Sixteen of the 151 patients (10.6%; 95% CI, 6%-16%) had diagnostic panel testing findings and therefore required no further testing (Figure 2A and Table 2). Recurrent findings included SCN1A (n = 3), STXBP1 (n = 2), IQSEC2 (n = 2), and chromosome 16p11.2 deletion syndrome (n = 2) (Table 2). Because the latter deletion includes the PRRT2 gene, a total of 3 cases were diagnostic owing to findings involving this gene (2 deletions and 1 frameshift). Other diagnostic findings were in ATP1A2, KCNQ2, KCNT1, PCDH19, and TPP1 genes. Of the 16 diagnostic results, 3 (18.8%) (2 in PPRT2 and 1 in DEPDC5) had pathogenic CNVs detected using ES read-depth analysis and subsequently confirmed by orthogonal methods (concurrent diagnosis using CMA in patient 11). The exome-based CNV algorithm implemented added 2.0% (3 of 151) to the overall diagnostic yield.
Twenty-three patients (15.2%) had likely diagnostic findings for which parental testing was necessary to establish a definitive diagnosis (Figure 2A), that is, to determine whether the variants were de novo or establish phase (cis or trans) in the case of recessive genes. Testing in 64 patients (42.4%) yielded inconclusive findings. Of those, parental testing was indicated for 28 patients (43.8%), but not for the remaining 36 patients (56.3%), owing to limited variant evidence or the presence of a single heterozygous pathogenic variant in recessive genes. Forty-eight patients (31.8%) had no reportable findings (negative).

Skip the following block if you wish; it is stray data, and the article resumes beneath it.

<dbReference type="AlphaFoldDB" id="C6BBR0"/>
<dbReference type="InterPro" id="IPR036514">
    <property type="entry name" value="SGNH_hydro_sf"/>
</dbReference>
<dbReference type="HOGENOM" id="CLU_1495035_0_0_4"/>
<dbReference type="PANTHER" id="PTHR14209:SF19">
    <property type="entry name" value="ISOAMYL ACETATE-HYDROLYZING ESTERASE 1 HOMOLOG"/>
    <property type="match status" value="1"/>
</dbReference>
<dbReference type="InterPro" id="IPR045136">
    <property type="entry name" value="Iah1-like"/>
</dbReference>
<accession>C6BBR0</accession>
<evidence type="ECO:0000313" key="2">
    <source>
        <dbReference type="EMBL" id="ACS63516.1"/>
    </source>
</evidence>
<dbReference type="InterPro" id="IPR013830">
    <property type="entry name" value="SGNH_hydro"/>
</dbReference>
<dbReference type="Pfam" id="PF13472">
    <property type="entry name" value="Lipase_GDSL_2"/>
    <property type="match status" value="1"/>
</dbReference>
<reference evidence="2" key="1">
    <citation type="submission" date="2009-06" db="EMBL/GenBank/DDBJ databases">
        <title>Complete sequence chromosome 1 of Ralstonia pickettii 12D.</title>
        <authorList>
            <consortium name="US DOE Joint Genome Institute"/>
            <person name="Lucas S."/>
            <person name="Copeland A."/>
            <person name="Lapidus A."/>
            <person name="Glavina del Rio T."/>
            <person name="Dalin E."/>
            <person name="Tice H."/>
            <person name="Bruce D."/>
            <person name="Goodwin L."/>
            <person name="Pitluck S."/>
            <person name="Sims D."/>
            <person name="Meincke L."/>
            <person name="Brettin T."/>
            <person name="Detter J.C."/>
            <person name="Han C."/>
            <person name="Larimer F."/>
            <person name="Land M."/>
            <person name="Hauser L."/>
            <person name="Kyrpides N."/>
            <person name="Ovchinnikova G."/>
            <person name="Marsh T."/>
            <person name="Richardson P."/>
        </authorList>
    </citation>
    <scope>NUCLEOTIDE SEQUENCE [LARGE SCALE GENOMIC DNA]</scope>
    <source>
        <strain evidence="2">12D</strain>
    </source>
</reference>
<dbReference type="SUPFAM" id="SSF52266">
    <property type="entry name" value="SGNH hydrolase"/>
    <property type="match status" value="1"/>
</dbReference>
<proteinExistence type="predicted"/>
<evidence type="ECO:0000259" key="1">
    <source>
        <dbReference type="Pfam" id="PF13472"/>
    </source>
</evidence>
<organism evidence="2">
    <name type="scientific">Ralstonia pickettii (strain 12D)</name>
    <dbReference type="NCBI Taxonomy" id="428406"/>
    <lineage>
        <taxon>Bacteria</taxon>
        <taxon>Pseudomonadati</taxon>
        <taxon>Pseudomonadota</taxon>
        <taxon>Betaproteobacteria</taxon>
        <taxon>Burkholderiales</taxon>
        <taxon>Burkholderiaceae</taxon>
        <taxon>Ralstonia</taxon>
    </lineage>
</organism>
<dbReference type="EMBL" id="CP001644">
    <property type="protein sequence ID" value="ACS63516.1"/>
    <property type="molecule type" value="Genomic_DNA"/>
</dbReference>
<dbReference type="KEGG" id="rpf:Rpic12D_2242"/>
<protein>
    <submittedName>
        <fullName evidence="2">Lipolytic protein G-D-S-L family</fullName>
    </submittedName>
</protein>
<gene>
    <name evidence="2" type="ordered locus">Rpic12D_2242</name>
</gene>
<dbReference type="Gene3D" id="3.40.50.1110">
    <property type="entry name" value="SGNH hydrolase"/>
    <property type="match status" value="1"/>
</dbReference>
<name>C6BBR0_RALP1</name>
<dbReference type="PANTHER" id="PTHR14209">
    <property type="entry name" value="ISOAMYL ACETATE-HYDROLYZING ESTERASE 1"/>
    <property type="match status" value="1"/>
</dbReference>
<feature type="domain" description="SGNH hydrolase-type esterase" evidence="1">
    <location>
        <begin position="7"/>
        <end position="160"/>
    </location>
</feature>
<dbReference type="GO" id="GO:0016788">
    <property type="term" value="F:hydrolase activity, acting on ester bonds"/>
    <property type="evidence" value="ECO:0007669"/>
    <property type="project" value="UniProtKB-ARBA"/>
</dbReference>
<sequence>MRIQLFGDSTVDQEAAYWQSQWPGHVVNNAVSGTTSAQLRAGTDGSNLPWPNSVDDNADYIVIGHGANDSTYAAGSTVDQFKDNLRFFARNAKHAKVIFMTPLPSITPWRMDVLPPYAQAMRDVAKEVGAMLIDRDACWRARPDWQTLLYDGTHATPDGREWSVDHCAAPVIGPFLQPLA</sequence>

Follow-up testing, consisting of parental testing (n = 15) or reflex trio exome analysis (n = 12), was performed for 26 of 135 patients (19.3%), with panel findings that were likely diagnostic in 6 patients (23.1%), inconclusive in 15 patients (57.8%), and negative in 5 patients (19.2%). One patient with panel-inconclusive findings underwent both parental follow-up and exome reflex. Although performed on a limited number of cases, parental and reflex exome testing found a causal variant in 11 of 26 studied cases (42.3%; 95% CI, 23%-62%), increasing the overall diagnostic yield by 7.3% (from 10.6% to 17.9%). Parental testing established 7 diagnosis (in ATP1A3, CACNA1A, GABRA1, SCN1A, SCN2A, SCN8A, and UBE3A genes), raising diagnostic yield by 4.7% to overall diagnostic yield of 15.3% (23 of 151; 95% CI, 9%-21%). Reflex exome analysis established 4 diagnosis (in NR2F1, SETBP1, SMC1A, and TRIT1 genes), raising the diagnostic yield by 2.7% to overall diagnostic yield of 17.9% (27 of 151; 95% CI, 12%-24%).
Although parental testing was recommended for 23 likely diagnostic and 28 inconclusive probands, parental samples were received for only 6 likely diagnostic (26.1%) and 9 inconclusive (32.1%) probands. The recovery of samples for parental follow-up was only 29.4% (15 of 51). Diagnosis was established in 7 of 15 probands (46.7%; 95% CI, 21%-72%), of whom 4 had likely diagnostic and 3 had inconclusive panel findings (Figure 2C). Furthermore, inconclusive findings for 1 patient were upgraded to likely diagnostic, while negative results followed for 4 patients with panel-inconclusive findings. Altogether, parental testing decreased the inconclusive patient reports by 73% owing to reclassification of 11 (7 to diagnostic and 4 to negative reports).